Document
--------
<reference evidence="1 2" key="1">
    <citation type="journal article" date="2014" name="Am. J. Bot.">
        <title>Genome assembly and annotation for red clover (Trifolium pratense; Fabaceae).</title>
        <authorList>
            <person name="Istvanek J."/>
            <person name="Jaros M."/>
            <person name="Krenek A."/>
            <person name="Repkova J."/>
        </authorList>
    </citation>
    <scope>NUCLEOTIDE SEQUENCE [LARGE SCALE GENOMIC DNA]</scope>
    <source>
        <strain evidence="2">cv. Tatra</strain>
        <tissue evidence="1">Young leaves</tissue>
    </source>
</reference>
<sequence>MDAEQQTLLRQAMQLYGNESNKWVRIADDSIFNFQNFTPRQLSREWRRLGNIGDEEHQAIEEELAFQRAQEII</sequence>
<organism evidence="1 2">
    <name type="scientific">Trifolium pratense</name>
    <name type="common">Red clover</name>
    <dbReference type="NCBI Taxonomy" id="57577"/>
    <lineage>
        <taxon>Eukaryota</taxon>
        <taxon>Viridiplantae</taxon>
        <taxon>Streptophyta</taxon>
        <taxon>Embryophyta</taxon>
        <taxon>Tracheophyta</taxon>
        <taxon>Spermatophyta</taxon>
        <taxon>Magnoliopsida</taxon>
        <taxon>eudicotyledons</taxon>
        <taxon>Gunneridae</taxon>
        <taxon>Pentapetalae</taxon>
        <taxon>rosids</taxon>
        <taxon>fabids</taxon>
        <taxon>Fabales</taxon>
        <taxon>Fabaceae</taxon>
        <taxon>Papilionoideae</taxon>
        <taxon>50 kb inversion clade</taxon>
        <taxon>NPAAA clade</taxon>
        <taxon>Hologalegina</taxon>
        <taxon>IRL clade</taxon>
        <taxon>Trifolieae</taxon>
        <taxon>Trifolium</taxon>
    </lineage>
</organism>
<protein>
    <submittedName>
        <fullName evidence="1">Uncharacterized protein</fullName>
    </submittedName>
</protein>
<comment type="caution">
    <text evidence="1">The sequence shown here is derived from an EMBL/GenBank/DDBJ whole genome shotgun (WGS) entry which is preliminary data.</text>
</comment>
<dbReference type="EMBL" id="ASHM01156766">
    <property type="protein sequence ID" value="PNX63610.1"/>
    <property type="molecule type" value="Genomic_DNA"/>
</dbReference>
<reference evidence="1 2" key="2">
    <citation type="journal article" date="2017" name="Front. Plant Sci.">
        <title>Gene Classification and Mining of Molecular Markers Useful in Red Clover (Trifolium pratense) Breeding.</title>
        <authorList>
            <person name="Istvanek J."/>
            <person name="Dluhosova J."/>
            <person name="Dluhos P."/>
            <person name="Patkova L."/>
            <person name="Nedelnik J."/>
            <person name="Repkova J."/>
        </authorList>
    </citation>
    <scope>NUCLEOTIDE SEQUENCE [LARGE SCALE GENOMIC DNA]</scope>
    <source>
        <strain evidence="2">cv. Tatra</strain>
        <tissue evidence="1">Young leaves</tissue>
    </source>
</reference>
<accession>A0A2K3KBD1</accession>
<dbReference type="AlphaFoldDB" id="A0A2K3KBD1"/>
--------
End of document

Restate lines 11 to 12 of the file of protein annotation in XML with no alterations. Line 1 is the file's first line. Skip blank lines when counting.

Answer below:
    <scope>NUCLEOTIDE SEQUENCE [LARGE SCALE GENOMIC DNA]</scope>
    <source>